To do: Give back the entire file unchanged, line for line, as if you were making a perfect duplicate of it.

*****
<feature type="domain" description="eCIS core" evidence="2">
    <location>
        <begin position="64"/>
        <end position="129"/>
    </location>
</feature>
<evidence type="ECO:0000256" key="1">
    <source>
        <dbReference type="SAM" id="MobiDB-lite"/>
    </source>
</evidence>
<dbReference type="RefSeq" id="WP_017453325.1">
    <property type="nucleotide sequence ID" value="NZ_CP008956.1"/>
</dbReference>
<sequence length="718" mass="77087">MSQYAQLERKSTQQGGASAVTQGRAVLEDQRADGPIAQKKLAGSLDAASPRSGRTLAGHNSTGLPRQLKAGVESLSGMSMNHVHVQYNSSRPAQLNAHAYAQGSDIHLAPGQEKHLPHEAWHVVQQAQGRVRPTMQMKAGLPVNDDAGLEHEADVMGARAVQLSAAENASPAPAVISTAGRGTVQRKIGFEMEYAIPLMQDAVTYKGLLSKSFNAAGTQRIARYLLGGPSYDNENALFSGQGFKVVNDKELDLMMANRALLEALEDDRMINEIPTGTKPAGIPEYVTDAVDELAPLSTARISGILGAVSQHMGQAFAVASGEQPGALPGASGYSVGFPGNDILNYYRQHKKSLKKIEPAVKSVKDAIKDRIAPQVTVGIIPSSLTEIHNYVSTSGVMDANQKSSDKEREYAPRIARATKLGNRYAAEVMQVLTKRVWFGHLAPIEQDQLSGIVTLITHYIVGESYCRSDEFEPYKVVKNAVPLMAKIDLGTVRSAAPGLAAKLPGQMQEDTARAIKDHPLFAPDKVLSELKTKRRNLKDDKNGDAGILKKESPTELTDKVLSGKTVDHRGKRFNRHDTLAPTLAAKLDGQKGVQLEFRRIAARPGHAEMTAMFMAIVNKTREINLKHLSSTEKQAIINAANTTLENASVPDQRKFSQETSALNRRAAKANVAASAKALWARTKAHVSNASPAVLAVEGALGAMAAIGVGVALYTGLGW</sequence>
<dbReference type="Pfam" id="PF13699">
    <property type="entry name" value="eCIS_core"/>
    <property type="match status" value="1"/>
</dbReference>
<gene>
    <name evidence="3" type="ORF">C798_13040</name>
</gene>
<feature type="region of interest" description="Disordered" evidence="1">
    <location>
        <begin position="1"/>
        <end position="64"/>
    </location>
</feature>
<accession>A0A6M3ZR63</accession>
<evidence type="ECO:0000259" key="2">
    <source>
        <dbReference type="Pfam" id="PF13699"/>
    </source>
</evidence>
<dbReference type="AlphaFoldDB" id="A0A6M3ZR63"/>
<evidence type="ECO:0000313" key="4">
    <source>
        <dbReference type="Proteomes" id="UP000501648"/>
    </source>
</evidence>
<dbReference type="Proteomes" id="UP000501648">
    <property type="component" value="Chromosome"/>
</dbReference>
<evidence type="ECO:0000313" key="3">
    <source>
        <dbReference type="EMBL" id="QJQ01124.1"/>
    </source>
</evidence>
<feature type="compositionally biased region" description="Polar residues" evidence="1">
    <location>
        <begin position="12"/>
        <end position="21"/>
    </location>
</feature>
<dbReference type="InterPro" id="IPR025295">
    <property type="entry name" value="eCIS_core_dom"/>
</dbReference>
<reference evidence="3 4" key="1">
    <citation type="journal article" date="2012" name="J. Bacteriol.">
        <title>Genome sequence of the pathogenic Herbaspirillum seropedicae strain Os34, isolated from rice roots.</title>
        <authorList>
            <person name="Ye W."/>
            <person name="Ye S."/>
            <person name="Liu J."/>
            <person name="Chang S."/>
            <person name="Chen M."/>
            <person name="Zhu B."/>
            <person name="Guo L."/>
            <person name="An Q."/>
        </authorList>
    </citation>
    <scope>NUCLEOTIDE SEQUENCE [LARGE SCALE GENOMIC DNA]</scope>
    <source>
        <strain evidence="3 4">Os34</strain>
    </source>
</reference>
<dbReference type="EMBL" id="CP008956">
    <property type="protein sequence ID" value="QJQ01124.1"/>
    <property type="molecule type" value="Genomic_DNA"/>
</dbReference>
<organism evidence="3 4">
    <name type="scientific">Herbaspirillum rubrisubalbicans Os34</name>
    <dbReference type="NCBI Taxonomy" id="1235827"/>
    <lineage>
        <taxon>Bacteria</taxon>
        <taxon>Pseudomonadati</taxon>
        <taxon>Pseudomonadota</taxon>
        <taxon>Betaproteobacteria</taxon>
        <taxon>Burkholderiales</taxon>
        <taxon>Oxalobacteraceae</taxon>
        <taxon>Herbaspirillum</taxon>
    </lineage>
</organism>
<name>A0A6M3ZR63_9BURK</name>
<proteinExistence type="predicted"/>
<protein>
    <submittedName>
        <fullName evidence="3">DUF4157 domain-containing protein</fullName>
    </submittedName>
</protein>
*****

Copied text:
<feature type="domain" description="eCIS core" evidence="2">
    <location>
        <begin position="64"/>
        <end position="129"/>
    </location>
</feature>
<evidence type="ECO:0000256" key="1">
    <source>
        <dbReference type="SAM" id="MobiDB-lite"/>
    </source>
</evidence>
<dbReference type="RefSeq" id="WP_017453325.1">
    <property type="nucleotide sequence ID" value="NZ_CP008956.1"/>
</dbReference>
<sequence length="718" mass="77087">MSQYAQLERKSTQQGGASAVTQGRAVLEDQRADGPIAQKKLAGSLDAASPRSGRTLAGHNSTGLPRQLKAGVESLSGMSMNHVHVQYNSSRPAQLNAHAYAQGSDIHLAPGQEKHLPHEAWHVVQQAQGRVRPTMQMKAGLPVNDDAGLEHEADVMGARAVQLSAAENASPAPAVISTAGRGTVQRKIGFEMEYAIPLMQDAVTYKGLLSKSFNAAGTQRIARYLLGGPSYDNENALFSGQGFKVVNDKELDLMMANRALLEALEDDRMINEIPTGTKPAGIPEYVTDAVDELAPLSTARISGILGAVSQHMGQAFAVASGEQPGALPGASGYSVGFPGNDILNYYRQHKKSLKKIEPAVKSVKDAIKDRIAPQVTVGIIPSSLTEIHNYVSTSGVMDANQKSSDKEREYAPRIARATKLGNRYAAEVMQVLTKRVWFGHLAPIEQDQLSGIVTLITHYIVGESYCRSDEFEPYKVVKNAVPLMAKIDLGTVRSAAPGLAAKLPGQMQEDTARAIKDHPLFAPDKVLSELKTKRRNLKDDKNGDAGILKKESPTELTDKVLSGKTVDHRGKRFNRHDTLAPTLAAKLDGQKGVQLEFRRIAARPGHAEMTAMFMAIVNKTREINLKHLSSTEKQAIINAANTTLENASVPDQRKFSQETSALNRRAAKANVAASAKALWARTKAHVSNASPAVLAVEGALGAMAAIGVGVALYTGLGW</sequence>
<dbReference type="Pfam" id="PF13699">
    <property type="entry name" value="eCIS_core"/>
    <property type="match status" value="1"/>
</dbReference>
<gene>
    <name evidence="3" type="ORF">C798_13040</name>
</gene>
<feature type="region of interest" description="Disordered" evidence="1">
    <location>
        <begin position="1"/>
        <end position="64"/>
    </location>
</feature>
<accession>A0A6M3ZR63</accession>
<evidence type="ECO:0000259" key="2">
    <source>
        <dbReference type="Pfam" id="PF13699"/>
    </source>
</evidence>
<dbReference type="AlphaFoldDB" id="A0A6M3ZR63"/>
<evidence type="ECO:0000313" key="4">
    <source>
        <dbReference type="Proteomes" id="UP000501648"/>
    </source>
</evidence>
<dbReference type="Proteomes" id="UP000501648">
    <property type="component" value="Chromosome"/>
</dbReference>
<evidence type="ECO:0000313" key="3">
    <source>
        <dbReference type="EMBL" id="QJQ01124.1"/>
    </source>
</evidence>
<feature type="compositionally biased region" description="Polar residues" evidence="1">
    <location>
        <begin position="12"/>
        <end position="21"/>
    </location>
</feature>
<dbReference type="InterPro" id="IPR025295">
    <property type="entry name" value="eCIS_core_dom"/>
</dbReference>
<reference evidence="3 4" key="1">
    <citation type="journal article" date="2012" name="J. Bacteriol.">
        <title>Genome sequence of the pathogenic Herbaspirillum seropedicae strain Os34, isolated from rice roots.</title>
        <authorList>
            <person name="Ye W."/>
            <person name="Ye S."/>
            <person name="Liu J."/>
            <person name="Chang S."/>
            <person name="Chen M."/>
            <person name="Zhu B."/>
            <person name="Guo L."/>
            <person name="An Q."/>
        </authorList>
    </citation>
    <scope>NUCLEOTIDE SEQUENCE [LARGE SCALE GENOMIC DNA]</scope>
    <source>
        <strain evidence="3 4">Os34</strain>
    </source>
</reference>
<dbReference type="EMBL" id="CP008956">
    <property type="protein sequence ID" value="QJQ01124.1"/>
    <property type="molecule type" value="Genomic_DNA"/>
</dbReference>
<organism evidence="3 4">
    <name type="scientific">Herbaspirillum rubrisubalbicans Os34</name>
    <dbReference type="NCBI Taxonomy" id="1235827"/>
    <lineage>
        <taxon>Bacteria</taxon>
        <taxon>Pseudomonadati</taxon>
        <taxon>Pseudomonadota</taxon>
        <taxon>Betaproteobacteria</taxon>
        <taxon>Burkholderiales</taxon>
        <taxon>Oxalobacteraceae</taxon>
        <taxon>Herbaspirillum</taxon>
    </lineage>
</organism>
<name>A0A6M3ZR63_9BURK</name>
<proteinExistence type="predicted"/>
<protein>
    <submittedName>
        <fullName evidence="3">DUF4157 domain-containing protein</fullName>
    </submittedName>
</protein>